Thursday, July 4, 2019

Tulip Tales: Amelia

I am so excited to share the story of a precious little girl named Amelia. Her Mom, Veronica and I met several years ago, before Amelia was born, and we have since reconnected at the Janeway Children's Hospital. I asked Veronica some questions about her daughter, and have decided to share her answers exactly as I received them. Raw and real. Meet Amelia.

Tell me a little bit about your family.

We are a small family. My husband is an only child and I have one brother. Our three children are the only grandchildren on both sides. Our boys, Greg & Mace, are 16 & 14 respectively. Amelia is the 'Bonus Baby' - she came along when her youngest brother was 11. She's 3 now.

What is your daughter's diagnosis?

Her full diagnosis is Acute Lymphoblastic Leukemia (Pre B). When she was diagnosed last summer, her Platelets were 1 and her Hemoglobin was 54. Both readings are critical - potentially fatal for the platelets! She had 82% Leukemia blasts in her bones and 35% in her blood! Now she shows no signs of disease, but as Leukemia is known to hide from current medical technology, she will continue with chemotherapy through September 2020.

When and how did you find out there was something wrong?

We were camping at Terra Nova on Canada Day weekend last year. She was running to her brother and I noticed a limp. I couldn't explain it. I'm home with her all the time and hadn't seen this before. I called the doctor when we got back to town, and had an appointment for Wednesday morning, which was the next day after the long weekend. While in the doctor's office, she bled from her gums. Our doctor sent us straight to Emergency and called to let them know we were on the way. Those were her only symptoms, other than a brief fever that came and went within hours on Monday night and a rash that I noticed on Tuesday, which I now know to be petechiae.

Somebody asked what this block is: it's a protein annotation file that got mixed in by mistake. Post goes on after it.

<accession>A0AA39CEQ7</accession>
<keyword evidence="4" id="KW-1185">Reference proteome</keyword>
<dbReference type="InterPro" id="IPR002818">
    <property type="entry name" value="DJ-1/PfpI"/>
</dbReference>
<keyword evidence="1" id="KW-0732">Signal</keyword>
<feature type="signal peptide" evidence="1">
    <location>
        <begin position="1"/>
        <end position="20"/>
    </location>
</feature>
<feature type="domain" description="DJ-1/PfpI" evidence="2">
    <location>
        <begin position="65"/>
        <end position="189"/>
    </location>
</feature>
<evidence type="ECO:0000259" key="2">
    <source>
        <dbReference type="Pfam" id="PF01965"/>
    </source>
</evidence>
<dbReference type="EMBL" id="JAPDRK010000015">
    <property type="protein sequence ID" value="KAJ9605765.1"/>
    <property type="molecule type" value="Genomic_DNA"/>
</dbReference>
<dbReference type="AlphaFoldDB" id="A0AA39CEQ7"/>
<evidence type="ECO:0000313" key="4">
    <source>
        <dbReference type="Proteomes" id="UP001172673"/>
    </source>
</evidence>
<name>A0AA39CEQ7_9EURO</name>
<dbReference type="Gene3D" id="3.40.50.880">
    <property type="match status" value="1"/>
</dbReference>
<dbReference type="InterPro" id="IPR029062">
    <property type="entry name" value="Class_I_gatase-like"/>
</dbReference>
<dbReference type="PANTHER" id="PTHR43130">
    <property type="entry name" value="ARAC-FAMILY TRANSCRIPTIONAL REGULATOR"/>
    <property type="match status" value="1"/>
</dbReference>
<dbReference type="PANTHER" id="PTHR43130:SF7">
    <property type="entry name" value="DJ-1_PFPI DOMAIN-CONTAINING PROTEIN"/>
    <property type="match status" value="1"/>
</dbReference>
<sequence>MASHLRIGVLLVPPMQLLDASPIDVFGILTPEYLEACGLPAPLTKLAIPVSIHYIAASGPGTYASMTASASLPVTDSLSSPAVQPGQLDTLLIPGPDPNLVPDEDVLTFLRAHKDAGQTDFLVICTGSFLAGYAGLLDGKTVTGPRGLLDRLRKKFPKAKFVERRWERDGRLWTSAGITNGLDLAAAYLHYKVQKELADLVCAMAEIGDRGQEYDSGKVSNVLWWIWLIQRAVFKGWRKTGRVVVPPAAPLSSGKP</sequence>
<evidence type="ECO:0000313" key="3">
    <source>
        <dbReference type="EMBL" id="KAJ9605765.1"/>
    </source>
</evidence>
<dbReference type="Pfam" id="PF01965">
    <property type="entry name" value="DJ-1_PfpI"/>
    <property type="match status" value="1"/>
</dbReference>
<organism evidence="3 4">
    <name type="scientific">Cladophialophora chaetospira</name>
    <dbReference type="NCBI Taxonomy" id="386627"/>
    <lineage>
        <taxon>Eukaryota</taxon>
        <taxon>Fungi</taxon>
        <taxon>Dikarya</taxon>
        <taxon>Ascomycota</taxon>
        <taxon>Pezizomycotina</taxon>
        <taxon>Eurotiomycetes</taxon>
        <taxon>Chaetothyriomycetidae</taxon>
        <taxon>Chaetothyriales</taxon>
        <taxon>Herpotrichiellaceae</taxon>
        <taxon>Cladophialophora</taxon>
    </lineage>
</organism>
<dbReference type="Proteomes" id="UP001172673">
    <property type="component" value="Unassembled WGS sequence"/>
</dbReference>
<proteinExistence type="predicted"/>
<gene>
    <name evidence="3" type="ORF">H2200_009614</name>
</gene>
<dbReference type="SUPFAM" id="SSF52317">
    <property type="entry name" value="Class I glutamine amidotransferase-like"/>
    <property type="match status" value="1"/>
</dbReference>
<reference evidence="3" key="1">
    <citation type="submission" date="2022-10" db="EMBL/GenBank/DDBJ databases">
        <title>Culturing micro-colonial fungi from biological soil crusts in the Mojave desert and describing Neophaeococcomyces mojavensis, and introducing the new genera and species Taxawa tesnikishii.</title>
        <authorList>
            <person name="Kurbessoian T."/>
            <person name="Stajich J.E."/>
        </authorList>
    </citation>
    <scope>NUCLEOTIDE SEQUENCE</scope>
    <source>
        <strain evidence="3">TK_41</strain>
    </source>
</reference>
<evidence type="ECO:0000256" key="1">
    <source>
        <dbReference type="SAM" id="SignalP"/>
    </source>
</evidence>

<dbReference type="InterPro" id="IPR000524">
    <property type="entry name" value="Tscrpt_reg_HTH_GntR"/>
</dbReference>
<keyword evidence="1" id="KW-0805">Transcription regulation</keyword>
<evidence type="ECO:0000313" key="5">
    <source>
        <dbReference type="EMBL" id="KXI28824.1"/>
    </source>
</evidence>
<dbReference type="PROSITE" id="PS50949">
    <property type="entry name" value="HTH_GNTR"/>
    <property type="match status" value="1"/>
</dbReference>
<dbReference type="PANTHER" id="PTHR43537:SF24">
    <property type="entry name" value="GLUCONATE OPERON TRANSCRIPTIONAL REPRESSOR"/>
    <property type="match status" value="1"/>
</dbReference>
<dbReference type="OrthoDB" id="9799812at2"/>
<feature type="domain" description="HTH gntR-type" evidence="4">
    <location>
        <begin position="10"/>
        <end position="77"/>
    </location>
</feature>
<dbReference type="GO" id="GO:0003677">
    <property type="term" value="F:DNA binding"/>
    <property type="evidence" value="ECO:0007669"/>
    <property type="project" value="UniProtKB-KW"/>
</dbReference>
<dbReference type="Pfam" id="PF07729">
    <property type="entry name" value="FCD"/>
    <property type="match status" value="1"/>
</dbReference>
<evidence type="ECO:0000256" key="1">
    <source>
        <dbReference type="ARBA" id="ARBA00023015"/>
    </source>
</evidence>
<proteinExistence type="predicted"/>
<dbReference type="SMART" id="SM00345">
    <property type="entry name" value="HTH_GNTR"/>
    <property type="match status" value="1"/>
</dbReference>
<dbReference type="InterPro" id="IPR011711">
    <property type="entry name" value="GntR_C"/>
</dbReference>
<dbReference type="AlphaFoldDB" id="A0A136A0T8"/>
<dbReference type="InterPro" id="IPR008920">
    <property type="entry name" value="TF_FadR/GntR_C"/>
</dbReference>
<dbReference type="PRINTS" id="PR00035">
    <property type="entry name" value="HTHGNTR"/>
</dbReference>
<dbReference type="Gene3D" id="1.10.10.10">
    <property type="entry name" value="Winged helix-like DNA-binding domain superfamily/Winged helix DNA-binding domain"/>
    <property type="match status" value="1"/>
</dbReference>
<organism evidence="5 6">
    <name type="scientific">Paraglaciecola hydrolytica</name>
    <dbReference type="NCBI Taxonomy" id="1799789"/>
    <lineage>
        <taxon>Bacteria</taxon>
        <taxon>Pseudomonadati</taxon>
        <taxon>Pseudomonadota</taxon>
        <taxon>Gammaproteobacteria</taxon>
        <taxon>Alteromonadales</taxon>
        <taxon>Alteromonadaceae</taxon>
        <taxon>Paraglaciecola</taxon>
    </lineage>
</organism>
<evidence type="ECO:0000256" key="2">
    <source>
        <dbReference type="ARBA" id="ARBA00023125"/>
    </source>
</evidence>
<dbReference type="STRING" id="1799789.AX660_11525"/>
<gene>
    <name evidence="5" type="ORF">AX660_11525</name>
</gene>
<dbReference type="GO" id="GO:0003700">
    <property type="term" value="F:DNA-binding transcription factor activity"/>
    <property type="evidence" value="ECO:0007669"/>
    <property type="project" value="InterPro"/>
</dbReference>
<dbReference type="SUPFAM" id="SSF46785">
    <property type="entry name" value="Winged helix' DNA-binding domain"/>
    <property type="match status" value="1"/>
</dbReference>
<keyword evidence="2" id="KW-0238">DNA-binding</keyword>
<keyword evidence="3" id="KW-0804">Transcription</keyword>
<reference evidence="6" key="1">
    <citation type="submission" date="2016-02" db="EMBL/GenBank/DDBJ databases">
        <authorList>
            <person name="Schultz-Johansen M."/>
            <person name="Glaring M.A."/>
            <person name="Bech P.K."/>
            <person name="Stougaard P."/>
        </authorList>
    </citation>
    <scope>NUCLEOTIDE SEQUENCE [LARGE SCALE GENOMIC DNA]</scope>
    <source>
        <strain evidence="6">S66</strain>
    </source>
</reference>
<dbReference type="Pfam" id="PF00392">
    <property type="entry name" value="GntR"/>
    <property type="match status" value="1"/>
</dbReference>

By the end of the day on Wednesday, they were preparing us for the likelihood that it was cancer and her blood work confirmed her diagnosis the next day.

Tell us about the treatments she has had to date and what her treatment plan is for the future.

Amelia spent two weeks in the hospital following her initial diagnosis. She had 11 blood transfusions during that period. A port was installed in her chest through which to administer the chemotherapy for the next few years. This is safer and easier than having to use an IV every time, especially when chemo is sometimes given as much as four times a week. She didn't wake up from the surgery to install the port and spent five days in ICU. One day when they tried to wake her up her responses were abnormal and they sent her for testing that revealed a small pool of blood in the back of her head and they thought she may have had a seizure. That was a scary time. But she woke up a couple of days later.